Forest group tours historic Orion
Published 3:00 am Thursday, October 9, 2014
The Pike County Chapter of the Alabama TREASURE Forest Association hosted a tour of historic Orion Saturday that included six historic homes, two churches and, perhaps, paid the final homage to Alabama’s Largest Red Oak Tree.
Keith Roling, tour organizer, said a wash of sadness came over him as he stood at the base of the Champion tree.
The storied Champion Red Oak Tree still stands a lofty 107 feet and its crown stretches a magnificent 133 feet but its foliage is thinning and its limbs are brittle.
Roling thought the 28 members of the tour would be able the join hands and circle the tree in hugging fashion but that was not to be.
“There were a lot of dead limbs and I was scared for us to get too close to the tree,” he said. “I was afraid one of the limbs might fall. It was disappointing to see the condition of the Champion tree. It probably won’t last many more years so I’m glad we included it on the tour. At least we got to see it and take photographs.”
There was nothing disappointing about the remainder of the tour for those with a connection to old Orion, which was founded in 1813, six years before Alabama was a state.
“Orion was originally known as Prospect Ridge,” Roling said. “It’s in the last of the foothills of the Appalachian Mountains. The name, Orion, means ‘mountain man’ and is defined in the constellation as the mighty hunter. Orion is visible from every inhabited place on earth. The stars on his belt align with the placement of the pyramids at Gaza and are said to represent the three crosses at Calvary.”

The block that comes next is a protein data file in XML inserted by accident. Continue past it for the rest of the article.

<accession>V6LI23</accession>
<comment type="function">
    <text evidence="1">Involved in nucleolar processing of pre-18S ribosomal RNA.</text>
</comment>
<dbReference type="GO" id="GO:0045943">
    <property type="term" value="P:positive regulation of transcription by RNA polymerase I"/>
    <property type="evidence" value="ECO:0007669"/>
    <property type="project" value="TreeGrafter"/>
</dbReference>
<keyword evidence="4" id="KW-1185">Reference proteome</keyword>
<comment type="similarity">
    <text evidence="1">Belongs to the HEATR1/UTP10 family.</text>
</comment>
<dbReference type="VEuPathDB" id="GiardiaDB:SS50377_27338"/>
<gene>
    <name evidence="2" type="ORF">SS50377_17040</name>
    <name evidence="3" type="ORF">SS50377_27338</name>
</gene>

Orion was the home of Orion Institute, which was founded in 1848, and was one of the first schools of higher education in Alabama.
“Orion Institute was the center of education for this area,” Roling said. “Grades one through 12 offered Latin, music and math. Civil engineering, pre-law and medicine were taught at Orion Institute and many students left and attended the University of Alabama or finishing schools in Virginia.”
Roling said most of the buildings were built prior to 1840 in Greek Revival style.
“The Siler home was built by Solomon Siler on his plantation of more than 12,000 acres with about 300 slaves,” he said. “By 1870 Orion was in decline and the leading families moved away.”
Perhaps, Orion’s main claim to fame is that of Clarence “Pine Top” Smith, a boogie-woogie style blues pianist, who was a native son. Smith was born in Orion in 1904. He received his nickname from his ability to climb trees. “The Pine Top’s Boogie” was one of the first blues songs and featured rhythmic breaks that were an essential ingredient of ragtime music.
Smith was a posthumous 1991 inductee of the Alabama Jazz Hall of Fame.